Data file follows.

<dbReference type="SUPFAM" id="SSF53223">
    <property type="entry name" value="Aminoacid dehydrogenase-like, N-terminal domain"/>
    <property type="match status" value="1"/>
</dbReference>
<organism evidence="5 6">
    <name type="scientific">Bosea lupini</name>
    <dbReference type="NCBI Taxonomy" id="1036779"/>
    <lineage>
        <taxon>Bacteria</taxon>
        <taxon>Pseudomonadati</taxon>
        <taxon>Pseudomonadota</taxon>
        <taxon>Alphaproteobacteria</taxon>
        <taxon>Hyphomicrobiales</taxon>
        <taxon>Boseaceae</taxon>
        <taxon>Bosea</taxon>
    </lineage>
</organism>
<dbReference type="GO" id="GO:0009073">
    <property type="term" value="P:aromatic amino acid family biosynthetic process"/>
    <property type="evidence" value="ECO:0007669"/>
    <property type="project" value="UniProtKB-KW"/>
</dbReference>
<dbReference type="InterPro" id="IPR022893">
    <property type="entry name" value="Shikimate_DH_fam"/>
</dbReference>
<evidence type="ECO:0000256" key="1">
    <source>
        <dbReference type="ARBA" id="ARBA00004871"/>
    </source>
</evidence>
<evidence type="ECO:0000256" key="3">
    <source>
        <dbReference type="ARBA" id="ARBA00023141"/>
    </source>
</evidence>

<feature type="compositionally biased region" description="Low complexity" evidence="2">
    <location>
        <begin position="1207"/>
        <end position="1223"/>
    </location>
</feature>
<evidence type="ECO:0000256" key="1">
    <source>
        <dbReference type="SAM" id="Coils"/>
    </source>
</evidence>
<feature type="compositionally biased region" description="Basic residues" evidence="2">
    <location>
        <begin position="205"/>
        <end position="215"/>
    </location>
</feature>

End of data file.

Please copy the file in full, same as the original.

<dbReference type="SUPFAM" id="SSF53223">
    <property type="entry name" value="Aminoacid dehydrogenase-like, N-terminal domain"/>
    <property type="match status" value="1"/>
</dbReference>
<organism evidence="5 6">
    <name type="scientific">Bosea lupini</name>
    <dbReference type="NCBI Taxonomy" id="1036779"/>
    <lineage>
        <taxon>Bacteria</taxon>
        <taxon>Pseudomonadati</taxon>
        <taxon>Pseudomonadota</taxon>
        <taxon>Alphaproteobacteria</taxon>
        <taxon>Hyphomicrobiales</taxon>
        <taxon>Boseaceae</taxon>
        <taxon>Bosea</taxon>
    </lineage>
</organism>
<dbReference type="GO" id="GO:0009073">
    <property type="term" value="P:aromatic amino acid family biosynthetic process"/>
    <property type="evidence" value="ECO:0007669"/>
    <property type="project" value="UniProtKB-KW"/>
</dbReference>
<dbReference type="InterPro" id="IPR022893">
    <property type="entry name" value="Shikimate_DH_fam"/>
</dbReference>
<evidence type="ECO:0000256" key="1">
    <source>
        <dbReference type="ARBA" id="ARBA00004871"/>
    </source>
</evidence>
<evidence type="ECO:0000256" key="3">
    <source>
        <dbReference type="ARBA" id="ARBA00023141"/>
    </source>
</evidence>

<feature type="compositionally biased region" description="Low complexity" evidence="2">
    <location>
        <begin position="1207"/>
        <end position="1223"/>
    </location>
</feature>
<evidence type="ECO:0000256" key="1">
    <source>
        <dbReference type="SAM" id="Coils"/>
    </source>
</evidence>
<feature type="compositionally biased region" description="Basic residues" evidence="2">
    <location>
        <begin position="205"/>
        <end position="215"/>
    </location>
</feature>